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Pair of Japanese lacquer tokkuri sake flasks and covers, 19th century, of pear-shaped form with bulbous bodies and slender waisted necks, each decorated in gold hiramaki-e with 'mon' roundels containing a triple hollyhock leaf design, against a widening interlocking trellis ground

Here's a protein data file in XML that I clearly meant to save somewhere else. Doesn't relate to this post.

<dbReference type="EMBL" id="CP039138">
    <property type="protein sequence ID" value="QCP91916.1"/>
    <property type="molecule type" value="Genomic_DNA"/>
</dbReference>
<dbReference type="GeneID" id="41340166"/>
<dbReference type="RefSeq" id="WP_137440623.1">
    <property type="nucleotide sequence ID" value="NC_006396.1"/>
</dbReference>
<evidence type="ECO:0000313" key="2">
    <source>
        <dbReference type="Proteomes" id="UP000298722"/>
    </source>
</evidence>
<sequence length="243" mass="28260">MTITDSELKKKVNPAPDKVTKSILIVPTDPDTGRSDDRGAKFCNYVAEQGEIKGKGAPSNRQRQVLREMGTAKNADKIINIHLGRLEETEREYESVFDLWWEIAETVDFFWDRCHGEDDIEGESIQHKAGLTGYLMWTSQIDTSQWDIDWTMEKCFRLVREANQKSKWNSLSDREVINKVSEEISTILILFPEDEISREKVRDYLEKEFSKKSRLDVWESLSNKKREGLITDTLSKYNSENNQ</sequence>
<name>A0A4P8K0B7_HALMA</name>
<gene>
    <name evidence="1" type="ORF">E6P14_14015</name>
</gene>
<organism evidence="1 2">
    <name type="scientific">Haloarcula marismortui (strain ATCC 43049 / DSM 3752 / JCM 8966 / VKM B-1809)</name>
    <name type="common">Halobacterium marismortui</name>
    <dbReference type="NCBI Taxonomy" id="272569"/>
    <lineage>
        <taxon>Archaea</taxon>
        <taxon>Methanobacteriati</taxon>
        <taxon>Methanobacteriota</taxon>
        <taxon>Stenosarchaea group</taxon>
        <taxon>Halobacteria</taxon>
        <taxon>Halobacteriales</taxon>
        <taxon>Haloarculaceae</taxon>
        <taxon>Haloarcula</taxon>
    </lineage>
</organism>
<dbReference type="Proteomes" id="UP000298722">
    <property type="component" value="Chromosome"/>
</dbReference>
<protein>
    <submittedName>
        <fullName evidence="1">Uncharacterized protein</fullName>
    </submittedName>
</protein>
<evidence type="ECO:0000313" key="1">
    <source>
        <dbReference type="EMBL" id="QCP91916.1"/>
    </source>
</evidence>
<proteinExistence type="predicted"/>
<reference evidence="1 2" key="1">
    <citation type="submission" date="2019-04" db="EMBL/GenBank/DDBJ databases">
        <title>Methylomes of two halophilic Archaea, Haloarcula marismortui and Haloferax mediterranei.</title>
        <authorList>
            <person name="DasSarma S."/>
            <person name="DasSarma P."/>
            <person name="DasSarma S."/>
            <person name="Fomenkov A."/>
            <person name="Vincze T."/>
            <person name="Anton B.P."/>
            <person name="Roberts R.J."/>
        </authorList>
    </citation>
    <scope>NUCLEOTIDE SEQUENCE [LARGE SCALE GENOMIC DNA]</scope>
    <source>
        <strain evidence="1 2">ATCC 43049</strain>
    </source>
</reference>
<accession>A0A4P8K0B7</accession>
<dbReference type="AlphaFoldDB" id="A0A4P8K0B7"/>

The mon (clan symbol) depicted on these flasks is associated with the Tokugawa, a powerful daimyo family that rose to prominence after the Battle of Sekigahara in the early 17th century, and which played a crucial role in the 'unification' of the states of Japan and consequent leadership during the Edo period (1603-1868). The most famous figure from this family was Tokugawa Ieyasu (1543-1616), who established the Tokugawa shogunate, a feudal military government that ruled Japan for over 250 years. The Tokugawa clan symbol is known in English as a 'triple hollyhock', though the Japanese plant 'aoi' actually belongs to the birthwort family. The symbol served as an icon of authority and legitimacy for the Tokugawa dynasty, and was displayed on flags, banners and official documents throughout this perod, reinforcing the Tokugawa shogunate's unifying control. After tumultuous centuries of civil war, the Edo era was a largely peaceful period of Japanese history, during which arts and culture flourished under the 'pax Tokugawa'. The shogunate itself was a great patron of the arts, encouraging a newly enriched culture of art and innovation in Japan. The Tokugawa mon thus became an integral part of the visual culture of the Edo period, appearing on various artistic and cultural artefacts and contributing to the creation of a distinctive visual identity associated with this era.